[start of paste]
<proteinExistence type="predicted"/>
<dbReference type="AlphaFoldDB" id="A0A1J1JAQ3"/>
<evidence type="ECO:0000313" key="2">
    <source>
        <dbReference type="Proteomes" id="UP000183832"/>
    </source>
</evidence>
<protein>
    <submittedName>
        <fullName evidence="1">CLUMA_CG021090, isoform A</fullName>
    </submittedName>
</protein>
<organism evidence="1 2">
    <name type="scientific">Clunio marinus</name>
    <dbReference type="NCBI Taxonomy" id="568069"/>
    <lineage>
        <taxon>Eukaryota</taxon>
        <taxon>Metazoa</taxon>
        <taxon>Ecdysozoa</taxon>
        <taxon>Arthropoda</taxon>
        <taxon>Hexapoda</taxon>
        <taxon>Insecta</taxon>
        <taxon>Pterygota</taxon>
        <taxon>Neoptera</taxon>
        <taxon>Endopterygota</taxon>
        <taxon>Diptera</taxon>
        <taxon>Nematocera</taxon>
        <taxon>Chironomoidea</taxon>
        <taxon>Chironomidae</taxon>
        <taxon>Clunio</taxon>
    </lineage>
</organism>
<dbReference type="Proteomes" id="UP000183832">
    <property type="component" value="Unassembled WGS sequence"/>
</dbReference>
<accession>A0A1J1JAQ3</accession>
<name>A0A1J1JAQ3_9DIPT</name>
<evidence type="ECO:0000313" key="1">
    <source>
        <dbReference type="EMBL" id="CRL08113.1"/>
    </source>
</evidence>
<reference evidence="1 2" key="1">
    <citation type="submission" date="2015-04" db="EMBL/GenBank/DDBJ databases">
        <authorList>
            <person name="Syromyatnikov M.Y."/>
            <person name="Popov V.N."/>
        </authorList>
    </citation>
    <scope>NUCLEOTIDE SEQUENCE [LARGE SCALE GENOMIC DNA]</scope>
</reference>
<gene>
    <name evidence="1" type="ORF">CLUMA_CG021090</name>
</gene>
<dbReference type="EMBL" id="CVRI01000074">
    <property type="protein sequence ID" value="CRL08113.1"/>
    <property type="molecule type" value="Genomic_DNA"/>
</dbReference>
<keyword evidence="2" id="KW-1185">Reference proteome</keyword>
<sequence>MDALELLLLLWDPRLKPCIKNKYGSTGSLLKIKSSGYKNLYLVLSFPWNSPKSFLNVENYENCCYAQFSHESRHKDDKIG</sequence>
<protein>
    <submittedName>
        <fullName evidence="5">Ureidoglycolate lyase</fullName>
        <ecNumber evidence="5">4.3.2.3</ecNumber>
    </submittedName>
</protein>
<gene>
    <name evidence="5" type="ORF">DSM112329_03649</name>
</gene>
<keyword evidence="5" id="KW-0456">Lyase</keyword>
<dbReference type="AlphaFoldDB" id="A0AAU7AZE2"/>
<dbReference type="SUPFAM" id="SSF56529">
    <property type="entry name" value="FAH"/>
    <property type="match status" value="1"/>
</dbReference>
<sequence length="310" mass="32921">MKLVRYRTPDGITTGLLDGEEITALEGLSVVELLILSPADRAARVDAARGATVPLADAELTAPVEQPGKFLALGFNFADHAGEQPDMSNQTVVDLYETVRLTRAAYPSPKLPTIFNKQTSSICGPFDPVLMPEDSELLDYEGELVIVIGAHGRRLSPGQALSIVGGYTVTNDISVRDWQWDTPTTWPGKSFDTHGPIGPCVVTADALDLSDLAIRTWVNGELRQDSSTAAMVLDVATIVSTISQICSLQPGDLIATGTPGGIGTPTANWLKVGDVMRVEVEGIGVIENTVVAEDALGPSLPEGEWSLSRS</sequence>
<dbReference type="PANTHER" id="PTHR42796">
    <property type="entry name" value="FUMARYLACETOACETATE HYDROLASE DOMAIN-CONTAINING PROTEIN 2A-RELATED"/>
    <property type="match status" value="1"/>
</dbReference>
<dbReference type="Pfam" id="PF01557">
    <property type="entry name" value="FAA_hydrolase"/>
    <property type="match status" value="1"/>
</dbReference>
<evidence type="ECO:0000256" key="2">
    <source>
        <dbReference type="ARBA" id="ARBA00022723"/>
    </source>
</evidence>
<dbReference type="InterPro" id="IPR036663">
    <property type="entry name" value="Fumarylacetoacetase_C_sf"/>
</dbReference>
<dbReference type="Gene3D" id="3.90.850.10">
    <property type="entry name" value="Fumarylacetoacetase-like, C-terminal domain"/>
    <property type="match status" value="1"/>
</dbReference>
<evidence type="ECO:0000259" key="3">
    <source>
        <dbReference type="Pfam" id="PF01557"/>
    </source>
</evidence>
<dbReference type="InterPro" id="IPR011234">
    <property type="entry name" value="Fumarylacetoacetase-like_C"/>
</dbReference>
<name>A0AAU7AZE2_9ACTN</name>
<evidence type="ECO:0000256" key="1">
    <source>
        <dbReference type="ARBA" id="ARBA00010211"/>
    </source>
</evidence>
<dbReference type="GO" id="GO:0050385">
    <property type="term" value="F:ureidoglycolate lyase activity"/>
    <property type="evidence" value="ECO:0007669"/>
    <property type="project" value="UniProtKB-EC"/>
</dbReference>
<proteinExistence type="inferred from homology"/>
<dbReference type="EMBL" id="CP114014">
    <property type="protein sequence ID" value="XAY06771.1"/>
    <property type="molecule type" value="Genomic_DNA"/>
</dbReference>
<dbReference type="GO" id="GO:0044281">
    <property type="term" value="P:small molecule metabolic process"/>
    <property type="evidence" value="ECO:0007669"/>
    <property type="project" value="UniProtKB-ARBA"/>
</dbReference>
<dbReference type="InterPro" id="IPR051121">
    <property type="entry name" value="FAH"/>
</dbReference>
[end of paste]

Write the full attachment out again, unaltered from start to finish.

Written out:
<proteinExistence type="predicted"/>
<dbReference type="AlphaFoldDB" id="A0A1J1JAQ3"/>
<evidence type="ECO:0000313" key="2">
    <source>
        <dbReference type="Proteomes" id="UP000183832"/>
    </source>
</evidence>
<protein>
    <submittedName>
        <fullName evidence="1">CLUMA_CG021090, isoform A</fullName>
    </submittedName>
</protein>
<organism evidence="1 2">
    <name type="scientific">Clunio marinus</name>
    <dbReference type="NCBI Taxonomy" id="568069"/>
    <lineage>
        <taxon>Eukaryota</taxon>
        <taxon>Metazoa</taxon>
        <taxon>Ecdysozoa</taxon>
        <taxon>Arthropoda</taxon>
        <taxon>Hexapoda</taxon>
        <taxon>Insecta</taxon>
        <taxon>Pterygota</taxon>
        <taxon>Neoptera</taxon>
        <taxon>Endopterygota</taxon>
        <taxon>Diptera</taxon>
        <taxon>Nematocera</taxon>
        <taxon>Chironomoidea</taxon>
        <taxon>Chironomidae</taxon>
        <taxon>Clunio</taxon>
    </lineage>
</organism>
<dbReference type="Proteomes" id="UP000183832">
    <property type="component" value="Unassembled WGS sequence"/>
</dbReference>
<accession>A0A1J1JAQ3</accession>
<name>A0A1J1JAQ3_9DIPT</name>
<evidence type="ECO:0000313" key="1">
    <source>
        <dbReference type="EMBL" id="CRL08113.1"/>
    </source>
</evidence>
<reference evidence="1 2" key="1">
    <citation type="submission" date="2015-04" db="EMBL/GenBank/DDBJ databases">
        <authorList>
            <person name="Syromyatnikov M.Y."/>
            <person name="Popov V.N."/>
        </authorList>
    </citation>
    <scope>NUCLEOTIDE SEQUENCE [LARGE SCALE GENOMIC DNA]</scope>
</reference>
<gene>
    <name evidence="1" type="ORF">CLUMA_CG021090</name>
</gene>
<dbReference type="EMBL" id="CVRI01000074">
    <property type="protein sequence ID" value="CRL08113.1"/>
    <property type="molecule type" value="Genomic_DNA"/>
</dbReference>
<keyword evidence="2" id="KW-1185">Reference proteome</keyword>
<sequence>MDALELLLLLWDPRLKPCIKNKYGSTGSLLKIKSSGYKNLYLVLSFPWNSPKSFLNVENYENCCYAQFSHESRHKDDKIG</sequence>
<protein>
    <submittedName>
        <fullName evidence="5">Ureidoglycolate lyase</fullName>
        <ecNumber evidence="5">4.3.2.3</ecNumber>
    </submittedName>
</protein>
<gene>
    <name evidence="5" type="ORF">DSM112329_03649</name>
</gene>
<keyword evidence="5" id="KW-0456">Lyase</keyword>
<dbReference type="AlphaFoldDB" id="A0AAU7AZE2"/>
<dbReference type="SUPFAM" id="SSF56529">
    <property type="entry name" value="FAH"/>
    <property type="match status" value="1"/>
</dbReference>
<sequence length="310" mass="32921">MKLVRYRTPDGITTGLLDGEEITALEGLSVVELLILSPADRAARVDAARGATVPLADAELTAPVEQPGKFLALGFNFADHAGEQPDMSNQTVVDLYETVRLTRAAYPSPKLPTIFNKQTSSICGPFDPVLMPEDSELLDYEGELVIVIGAHGRRLSPGQALSIVGGYTVTNDISVRDWQWDTPTTWPGKSFDTHGPIGPCVVTADALDLSDLAIRTWVNGELRQDSSTAAMVLDVATIVSTISQICSLQPGDLIATGTPGGIGTPTANWLKVGDVMRVEVEGIGVIENTVVAEDALGPSLPEGEWSLSRS</sequence>
<dbReference type="PANTHER" id="PTHR42796">
    <property type="entry name" value="FUMARYLACETOACETATE HYDROLASE DOMAIN-CONTAINING PROTEIN 2A-RELATED"/>
    <property type="match status" value="1"/>
</dbReference>
<dbReference type="Pfam" id="PF01557">
    <property type="entry name" value="FAA_hydrolase"/>
    <property type="match status" value="1"/>
</dbReference>
<evidence type="ECO:0000256" key="2">
    <source>
        <dbReference type="ARBA" id="ARBA00022723"/>
    </source>
</evidence>
<dbReference type="InterPro" id="IPR036663">
    <property type="entry name" value="Fumarylacetoacetase_C_sf"/>
</dbReference>
<dbReference type="Gene3D" id="3.90.850.10">
    <property type="entry name" value="Fumarylacetoacetase-like, C-terminal domain"/>
    <property type="match status" value="1"/>
</dbReference>
<evidence type="ECO:0000259" key="3">
    <source>
        <dbReference type="Pfam" id="PF01557"/>
    </source>
</evidence>
<dbReference type="InterPro" id="IPR011234">
    <property type="entry name" value="Fumarylacetoacetase-like_C"/>
</dbReference>
<name>A0AAU7AZE2_9ACTN</name>
<evidence type="ECO:0000256" key="1">
    <source>
        <dbReference type="ARBA" id="ARBA00010211"/>
    </source>
</evidence>
<dbReference type="GO" id="GO:0050385">
    <property type="term" value="F:ureidoglycolate lyase activity"/>
    <property type="evidence" value="ECO:0007669"/>
    <property type="project" value="UniProtKB-EC"/>
</dbReference>
<proteinExistence type="inferred from homology"/>
<dbReference type="EMBL" id="CP114014">
    <property type="protein sequence ID" value="XAY06771.1"/>
    <property type="molecule type" value="Genomic_DNA"/>
</dbReference>
<dbReference type="GO" id="GO:0044281">
    <property type="term" value="P:small molecule metabolic process"/>
    <property type="evidence" value="ECO:0007669"/>
    <property type="project" value="UniProtKB-ARBA"/>
</dbReference>
<dbReference type="InterPro" id="IPR051121">
    <property type="entry name" value="FAH"/>
</dbReference>